(Bloomberg)—The U.S. Securities and Exchange Commission is investigating a non-profit that defaulted on $170 million of municipal bonds issued to finance the acquisition of about 1,800 low-income apartments in Chicago and its suburbs.
The disclosure of the investigation came in a court filing earlier this month by attorneys for the Better Housing Foundation. Lindran Properties LLC, a subsidiary of the foundation, filed for Chapter 11 protection from creditors on Jan. 31.
Clark Hill Plc, a law firm representing BHF in the bankruptcy, said the non-profit received a subpoena from the SEC “seeking records related to the events that preceded current ownership’s involvement in BHF and its affiliates.”
BHF was incorporated in 2015 by Meredith Rosenbeck, an attorney in a Columbus, Ohio, suburb, just one-year before it started borrowing through the Illinois Finance Authority to acquire the apartments in Chicago. The non-profit paid Chicago-based real estate investor L. Mark DeAngelis more than $4 million to acquire and manage three of the five portfolios of apartments, known as Shoreline, Icarus and Ernst, according to a lawsuit filed by BHF in October 2018.
The apartments managed by DeAngelis suffered from scores of building code violations and overdue property taxes, according to bond filings by BHF. The foundation accused DeAngelis of providing deeply flawed reports on the properties, which needed extensive repairs, and alleged DeAngelis grossly mismanaged the apartments and failed to collect rent.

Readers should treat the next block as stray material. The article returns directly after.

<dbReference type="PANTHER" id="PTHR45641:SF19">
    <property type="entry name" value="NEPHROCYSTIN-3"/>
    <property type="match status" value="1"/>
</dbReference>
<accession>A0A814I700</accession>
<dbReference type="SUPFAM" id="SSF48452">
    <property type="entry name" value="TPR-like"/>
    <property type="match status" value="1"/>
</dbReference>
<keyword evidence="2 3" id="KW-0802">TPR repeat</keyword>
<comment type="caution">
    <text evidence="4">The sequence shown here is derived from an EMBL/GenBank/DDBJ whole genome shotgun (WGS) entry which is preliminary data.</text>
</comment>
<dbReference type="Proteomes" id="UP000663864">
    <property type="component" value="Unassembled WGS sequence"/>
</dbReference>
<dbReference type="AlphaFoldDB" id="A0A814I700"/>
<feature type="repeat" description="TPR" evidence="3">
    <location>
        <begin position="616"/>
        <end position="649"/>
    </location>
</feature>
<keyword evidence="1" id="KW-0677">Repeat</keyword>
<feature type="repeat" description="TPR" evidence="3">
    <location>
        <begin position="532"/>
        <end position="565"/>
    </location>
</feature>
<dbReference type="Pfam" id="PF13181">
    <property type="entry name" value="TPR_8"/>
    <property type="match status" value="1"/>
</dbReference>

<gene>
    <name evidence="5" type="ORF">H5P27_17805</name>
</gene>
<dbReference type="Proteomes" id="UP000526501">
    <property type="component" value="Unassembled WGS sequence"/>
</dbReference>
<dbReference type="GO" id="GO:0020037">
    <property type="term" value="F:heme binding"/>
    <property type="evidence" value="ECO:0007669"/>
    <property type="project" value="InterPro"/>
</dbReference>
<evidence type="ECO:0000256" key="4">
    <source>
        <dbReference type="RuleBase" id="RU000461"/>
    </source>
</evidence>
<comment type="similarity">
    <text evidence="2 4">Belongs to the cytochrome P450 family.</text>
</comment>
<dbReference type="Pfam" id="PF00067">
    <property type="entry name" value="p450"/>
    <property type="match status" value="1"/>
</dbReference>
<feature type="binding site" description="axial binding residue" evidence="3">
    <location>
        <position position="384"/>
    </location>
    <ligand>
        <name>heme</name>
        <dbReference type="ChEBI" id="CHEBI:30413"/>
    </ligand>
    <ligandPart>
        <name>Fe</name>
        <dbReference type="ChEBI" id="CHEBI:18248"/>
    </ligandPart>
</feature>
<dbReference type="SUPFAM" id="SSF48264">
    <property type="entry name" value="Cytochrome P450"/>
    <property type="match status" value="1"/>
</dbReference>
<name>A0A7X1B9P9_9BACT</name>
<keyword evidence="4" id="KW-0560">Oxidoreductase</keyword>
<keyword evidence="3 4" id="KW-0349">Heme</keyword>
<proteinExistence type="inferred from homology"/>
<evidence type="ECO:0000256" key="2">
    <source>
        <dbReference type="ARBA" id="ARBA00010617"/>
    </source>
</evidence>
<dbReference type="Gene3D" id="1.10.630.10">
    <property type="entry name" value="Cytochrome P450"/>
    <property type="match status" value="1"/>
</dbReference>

As a result, the Chicago Housing Authority terminated tenants’ housing vouchers and BHF defaulted on the debt. The non-profit later defaulted on the two remaining bond issues and some of the securities traded this month for 2 cents on the dollar.
Andrew Belew, a Palm Beach, Florida-based real-estate investor who took over Better Housing Foundation in late 2018, said he’s cooperating with the SEC investigation. Rosenbeck couldn’t immediately be reached to comment, nor could DeAngelis.
On one $52 million bond sale in 2017 to acquire the 500-unit Icarus portfolio, a consultant hired by BHF estimated the apartments, some built in the 1890s, needed less than $500,000 in repairs, according to the bond offering document.
A report commissioned by Belew in 2019 after the bonds defaulted found the properties needed more than $7 million in critical repairs and almost $8 million to fix code violations. Making recommended repairs and curing potential code violations would cost another $34 million.
Stifel Financial Corp. managed the Better Housing Foundation’s bonds sales. Neil Shapiro, a Stifel spokesperson, didn’t immediately return a call seeking comment.
To contact the reporter on this story: Martin Z. Braun in New York at [email protected].
To contact the editors responsible for this story: Elizabeth Campbell at [email protected]
William Selway, Christopher DeReza
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